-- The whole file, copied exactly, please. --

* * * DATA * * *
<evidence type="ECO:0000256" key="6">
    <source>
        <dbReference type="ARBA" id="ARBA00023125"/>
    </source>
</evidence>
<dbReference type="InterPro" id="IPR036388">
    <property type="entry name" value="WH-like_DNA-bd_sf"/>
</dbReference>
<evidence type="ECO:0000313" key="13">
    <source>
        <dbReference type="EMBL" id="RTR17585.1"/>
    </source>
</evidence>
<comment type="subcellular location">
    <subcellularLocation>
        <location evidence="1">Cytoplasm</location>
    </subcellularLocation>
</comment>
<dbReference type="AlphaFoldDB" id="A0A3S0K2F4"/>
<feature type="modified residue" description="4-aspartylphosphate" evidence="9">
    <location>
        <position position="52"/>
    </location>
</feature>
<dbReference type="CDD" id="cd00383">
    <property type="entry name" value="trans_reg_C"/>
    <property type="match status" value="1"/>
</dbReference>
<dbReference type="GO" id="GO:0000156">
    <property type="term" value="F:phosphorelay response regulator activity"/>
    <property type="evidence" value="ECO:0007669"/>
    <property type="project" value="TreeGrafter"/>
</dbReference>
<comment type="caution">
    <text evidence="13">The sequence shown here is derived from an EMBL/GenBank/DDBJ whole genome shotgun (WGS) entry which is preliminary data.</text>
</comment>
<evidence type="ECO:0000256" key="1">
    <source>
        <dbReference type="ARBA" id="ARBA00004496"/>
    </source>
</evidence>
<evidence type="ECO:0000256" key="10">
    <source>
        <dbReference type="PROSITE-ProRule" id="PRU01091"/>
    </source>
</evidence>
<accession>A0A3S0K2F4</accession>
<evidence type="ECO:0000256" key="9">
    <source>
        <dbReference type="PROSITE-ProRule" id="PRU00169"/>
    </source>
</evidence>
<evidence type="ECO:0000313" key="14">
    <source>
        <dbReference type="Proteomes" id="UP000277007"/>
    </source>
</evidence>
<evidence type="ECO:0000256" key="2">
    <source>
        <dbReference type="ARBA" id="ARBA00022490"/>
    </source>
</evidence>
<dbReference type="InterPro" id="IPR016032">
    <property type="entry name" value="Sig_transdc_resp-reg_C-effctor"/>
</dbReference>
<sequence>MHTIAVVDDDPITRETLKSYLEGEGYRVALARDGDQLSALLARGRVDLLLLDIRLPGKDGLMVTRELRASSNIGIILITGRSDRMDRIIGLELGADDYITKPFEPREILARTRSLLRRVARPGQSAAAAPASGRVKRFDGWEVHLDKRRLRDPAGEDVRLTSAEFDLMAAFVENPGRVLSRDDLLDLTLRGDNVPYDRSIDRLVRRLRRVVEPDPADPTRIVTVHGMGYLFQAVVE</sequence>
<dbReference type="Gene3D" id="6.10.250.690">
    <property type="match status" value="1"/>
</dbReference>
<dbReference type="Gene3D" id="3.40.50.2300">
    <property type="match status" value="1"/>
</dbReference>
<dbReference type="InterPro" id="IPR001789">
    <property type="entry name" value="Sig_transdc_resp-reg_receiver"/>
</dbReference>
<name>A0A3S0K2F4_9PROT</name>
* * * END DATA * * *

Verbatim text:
<evidence type="ECO:0000256" key="6">
    <source>
        <dbReference type="ARBA" id="ARBA00023125"/>
    </source>
</evidence>
<dbReference type="InterPro" id="IPR036388">
    <property type="entry name" value="WH-like_DNA-bd_sf"/>
</dbReference>
<evidence type="ECO:0000313" key="13">
    <source>
        <dbReference type="EMBL" id="RTR17585.1"/>
    </source>
</evidence>
<comment type="subcellular location">
    <subcellularLocation>
        <location evidence="1">Cytoplasm</location>
    </subcellularLocation>
</comment>
<dbReference type="AlphaFoldDB" id="A0A3S0K2F4"/>
<feature type="modified residue" description="4-aspartylphosphate" evidence="9">
    <location>
        <position position="52"/>
    </location>
</feature>
<dbReference type="CDD" id="cd00383">
    <property type="entry name" value="trans_reg_C"/>
    <property type="match status" value="1"/>
</dbReference>
<dbReference type="GO" id="GO:0000156">
    <property type="term" value="F:phosphorelay response regulator activity"/>
    <property type="evidence" value="ECO:0007669"/>
    <property type="project" value="TreeGrafter"/>
</dbReference>
<comment type="caution">
    <text evidence="13">The sequence shown here is derived from an EMBL/GenBank/DDBJ whole genome shotgun (WGS) entry which is preliminary data.</text>
</comment>
<evidence type="ECO:0000256" key="1">
    <source>
        <dbReference type="ARBA" id="ARBA00004496"/>
    </source>
</evidence>
<evidence type="ECO:0000256" key="10">
    <source>
        <dbReference type="PROSITE-ProRule" id="PRU01091"/>
    </source>
</evidence>
<accession>A0A3S0K2F4</accession>
<evidence type="ECO:0000256" key="9">
    <source>
        <dbReference type="PROSITE-ProRule" id="PRU00169"/>
    </source>
</evidence>
<evidence type="ECO:0000313" key="14">
    <source>
        <dbReference type="Proteomes" id="UP000277007"/>
    </source>
</evidence>
<evidence type="ECO:0000256" key="2">
    <source>
        <dbReference type="ARBA" id="ARBA00022490"/>
    </source>
</evidence>
<dbReference type="InterPro" id="IPR016032">
    <property type="entry name" value="Sig_transdc_resp-reg_C-effctor"/>
</dbReference>
<sequence>MHTIAVVDDDPITRETLKSYLEGEGYRVALARDGDQLSALLARGRVDLLLLDIRLPGKDGLMVTRELRASSNIGIILITGRSDRMDRIIGLELGADDYITKPFEPREILARTRSLLRRVARPGQSAAAAPASGRVKRFDGWEVHLDKRRLRDPAGEDVRLTSAEFDLMAAFVENPGRVLSRDDLLDLTLRGDNVPYDRSIDRLVRRLRRVVEPDPADPTRIVTVHGMGYLFQAVVE</sequence>
<dbReference type="Gene3D" id="6.10.250.690">
    <property type="match status" value="1"/>
</dbReference>
<dbReference type="Gene3D" id="3.40.50.2300">
    <property type="match status" value="1"/>
</dbReference>
<dbReference type="InterPro" id="IPR001789">
    <property type="entry name" value="Sig_transdc_resp-reg_receiver"/>
</dbReference>
<name>A0A3S0K2F4_9PROT</name>